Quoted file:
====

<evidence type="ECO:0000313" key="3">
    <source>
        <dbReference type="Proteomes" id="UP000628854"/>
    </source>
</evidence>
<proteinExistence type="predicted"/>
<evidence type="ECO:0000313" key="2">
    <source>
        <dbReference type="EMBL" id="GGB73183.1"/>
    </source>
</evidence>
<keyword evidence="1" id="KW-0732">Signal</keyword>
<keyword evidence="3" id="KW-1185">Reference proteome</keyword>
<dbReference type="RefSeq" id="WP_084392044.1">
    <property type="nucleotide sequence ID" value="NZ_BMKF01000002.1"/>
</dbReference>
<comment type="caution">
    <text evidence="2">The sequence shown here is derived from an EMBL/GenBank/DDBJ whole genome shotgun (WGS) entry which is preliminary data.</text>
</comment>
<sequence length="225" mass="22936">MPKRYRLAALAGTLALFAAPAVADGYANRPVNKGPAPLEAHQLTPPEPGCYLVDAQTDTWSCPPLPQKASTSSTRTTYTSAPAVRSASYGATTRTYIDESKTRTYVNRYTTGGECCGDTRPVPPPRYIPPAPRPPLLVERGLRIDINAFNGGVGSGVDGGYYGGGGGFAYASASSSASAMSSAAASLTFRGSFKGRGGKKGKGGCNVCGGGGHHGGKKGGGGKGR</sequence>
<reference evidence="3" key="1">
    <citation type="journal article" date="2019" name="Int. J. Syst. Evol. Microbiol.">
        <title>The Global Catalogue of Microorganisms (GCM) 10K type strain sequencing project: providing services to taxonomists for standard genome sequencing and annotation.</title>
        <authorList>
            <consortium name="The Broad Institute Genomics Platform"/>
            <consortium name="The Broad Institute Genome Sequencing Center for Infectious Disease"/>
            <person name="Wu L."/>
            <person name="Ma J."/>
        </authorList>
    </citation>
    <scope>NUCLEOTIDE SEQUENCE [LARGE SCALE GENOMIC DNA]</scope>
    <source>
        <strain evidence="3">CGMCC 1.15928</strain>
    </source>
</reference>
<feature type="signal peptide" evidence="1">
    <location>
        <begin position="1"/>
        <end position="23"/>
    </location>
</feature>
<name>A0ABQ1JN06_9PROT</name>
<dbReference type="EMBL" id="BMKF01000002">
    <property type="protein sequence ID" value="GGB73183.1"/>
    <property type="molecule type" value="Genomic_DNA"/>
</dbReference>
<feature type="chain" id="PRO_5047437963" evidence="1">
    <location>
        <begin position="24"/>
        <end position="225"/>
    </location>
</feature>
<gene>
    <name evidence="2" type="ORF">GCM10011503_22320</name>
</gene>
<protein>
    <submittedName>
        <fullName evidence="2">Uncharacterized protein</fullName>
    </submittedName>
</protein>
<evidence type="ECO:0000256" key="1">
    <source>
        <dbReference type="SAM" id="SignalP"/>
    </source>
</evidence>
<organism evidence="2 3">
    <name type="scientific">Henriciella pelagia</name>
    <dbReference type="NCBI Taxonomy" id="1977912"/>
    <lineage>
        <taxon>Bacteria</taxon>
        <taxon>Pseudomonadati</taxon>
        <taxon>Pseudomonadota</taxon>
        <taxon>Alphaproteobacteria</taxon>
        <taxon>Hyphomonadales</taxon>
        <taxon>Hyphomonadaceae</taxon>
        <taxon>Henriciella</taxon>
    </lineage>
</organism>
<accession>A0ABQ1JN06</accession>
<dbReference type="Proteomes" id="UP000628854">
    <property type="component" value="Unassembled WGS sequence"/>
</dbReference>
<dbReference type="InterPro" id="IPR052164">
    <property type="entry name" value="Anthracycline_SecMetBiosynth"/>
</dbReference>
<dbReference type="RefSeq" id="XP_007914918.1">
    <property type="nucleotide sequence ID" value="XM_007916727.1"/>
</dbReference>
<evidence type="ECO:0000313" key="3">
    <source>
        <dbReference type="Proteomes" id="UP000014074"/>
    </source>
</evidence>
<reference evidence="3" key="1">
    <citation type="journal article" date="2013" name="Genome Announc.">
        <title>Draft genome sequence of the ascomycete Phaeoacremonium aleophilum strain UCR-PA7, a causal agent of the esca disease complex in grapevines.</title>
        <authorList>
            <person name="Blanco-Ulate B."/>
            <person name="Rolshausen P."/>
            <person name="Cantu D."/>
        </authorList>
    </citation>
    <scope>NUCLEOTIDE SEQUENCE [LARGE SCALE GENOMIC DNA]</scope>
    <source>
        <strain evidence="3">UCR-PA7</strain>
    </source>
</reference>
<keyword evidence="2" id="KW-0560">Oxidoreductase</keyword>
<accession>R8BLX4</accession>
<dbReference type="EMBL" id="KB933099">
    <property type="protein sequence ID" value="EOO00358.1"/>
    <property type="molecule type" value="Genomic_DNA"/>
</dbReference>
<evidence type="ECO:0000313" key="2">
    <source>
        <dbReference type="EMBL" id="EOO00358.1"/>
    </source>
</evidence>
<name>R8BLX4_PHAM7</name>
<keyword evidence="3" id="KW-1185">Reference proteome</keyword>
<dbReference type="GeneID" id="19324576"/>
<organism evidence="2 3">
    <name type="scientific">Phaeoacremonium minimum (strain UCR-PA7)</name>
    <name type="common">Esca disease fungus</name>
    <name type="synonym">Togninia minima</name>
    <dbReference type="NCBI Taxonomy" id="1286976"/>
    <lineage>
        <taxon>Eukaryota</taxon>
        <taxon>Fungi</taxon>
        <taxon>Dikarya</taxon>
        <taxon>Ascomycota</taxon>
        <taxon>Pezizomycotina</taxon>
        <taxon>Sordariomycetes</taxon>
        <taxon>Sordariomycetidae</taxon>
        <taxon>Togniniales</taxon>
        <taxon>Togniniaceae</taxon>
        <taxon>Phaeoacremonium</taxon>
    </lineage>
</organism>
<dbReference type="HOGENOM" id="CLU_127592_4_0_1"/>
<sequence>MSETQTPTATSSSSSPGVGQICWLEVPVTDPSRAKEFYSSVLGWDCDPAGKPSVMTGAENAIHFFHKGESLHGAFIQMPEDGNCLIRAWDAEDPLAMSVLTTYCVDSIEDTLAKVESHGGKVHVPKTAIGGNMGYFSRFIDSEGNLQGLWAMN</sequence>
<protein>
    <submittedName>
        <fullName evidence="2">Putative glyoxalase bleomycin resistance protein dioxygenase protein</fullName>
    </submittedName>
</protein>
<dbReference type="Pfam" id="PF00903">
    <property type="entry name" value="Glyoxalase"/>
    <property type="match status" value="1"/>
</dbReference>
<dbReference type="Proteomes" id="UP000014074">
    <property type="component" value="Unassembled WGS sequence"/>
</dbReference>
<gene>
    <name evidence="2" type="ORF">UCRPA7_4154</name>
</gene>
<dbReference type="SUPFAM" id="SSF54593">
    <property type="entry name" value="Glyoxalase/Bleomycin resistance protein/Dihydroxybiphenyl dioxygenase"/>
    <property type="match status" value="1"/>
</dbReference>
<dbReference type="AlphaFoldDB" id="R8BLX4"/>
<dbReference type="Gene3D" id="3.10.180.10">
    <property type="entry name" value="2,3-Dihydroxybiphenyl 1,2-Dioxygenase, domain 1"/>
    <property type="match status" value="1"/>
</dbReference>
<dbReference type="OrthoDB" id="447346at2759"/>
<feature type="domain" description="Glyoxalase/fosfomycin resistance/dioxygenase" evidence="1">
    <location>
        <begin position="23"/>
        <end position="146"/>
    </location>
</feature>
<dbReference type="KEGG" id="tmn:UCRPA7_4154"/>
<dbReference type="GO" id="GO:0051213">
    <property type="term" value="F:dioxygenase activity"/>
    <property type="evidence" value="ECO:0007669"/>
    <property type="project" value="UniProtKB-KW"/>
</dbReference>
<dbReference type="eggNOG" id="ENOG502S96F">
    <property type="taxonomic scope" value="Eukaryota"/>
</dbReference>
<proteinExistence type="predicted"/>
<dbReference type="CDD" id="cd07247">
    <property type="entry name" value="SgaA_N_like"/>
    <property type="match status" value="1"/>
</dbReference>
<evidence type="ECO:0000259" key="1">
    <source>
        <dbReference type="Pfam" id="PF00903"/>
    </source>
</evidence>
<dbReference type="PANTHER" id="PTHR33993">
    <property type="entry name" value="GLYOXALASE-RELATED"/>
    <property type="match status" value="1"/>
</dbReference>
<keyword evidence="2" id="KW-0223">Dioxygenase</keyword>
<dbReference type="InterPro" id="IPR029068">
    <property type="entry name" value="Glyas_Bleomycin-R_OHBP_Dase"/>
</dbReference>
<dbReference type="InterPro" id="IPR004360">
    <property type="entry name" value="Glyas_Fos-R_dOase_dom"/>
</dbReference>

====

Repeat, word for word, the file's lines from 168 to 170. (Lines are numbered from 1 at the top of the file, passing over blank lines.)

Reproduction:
    <location>
        <begin position="23"/>
        <end position="146"/>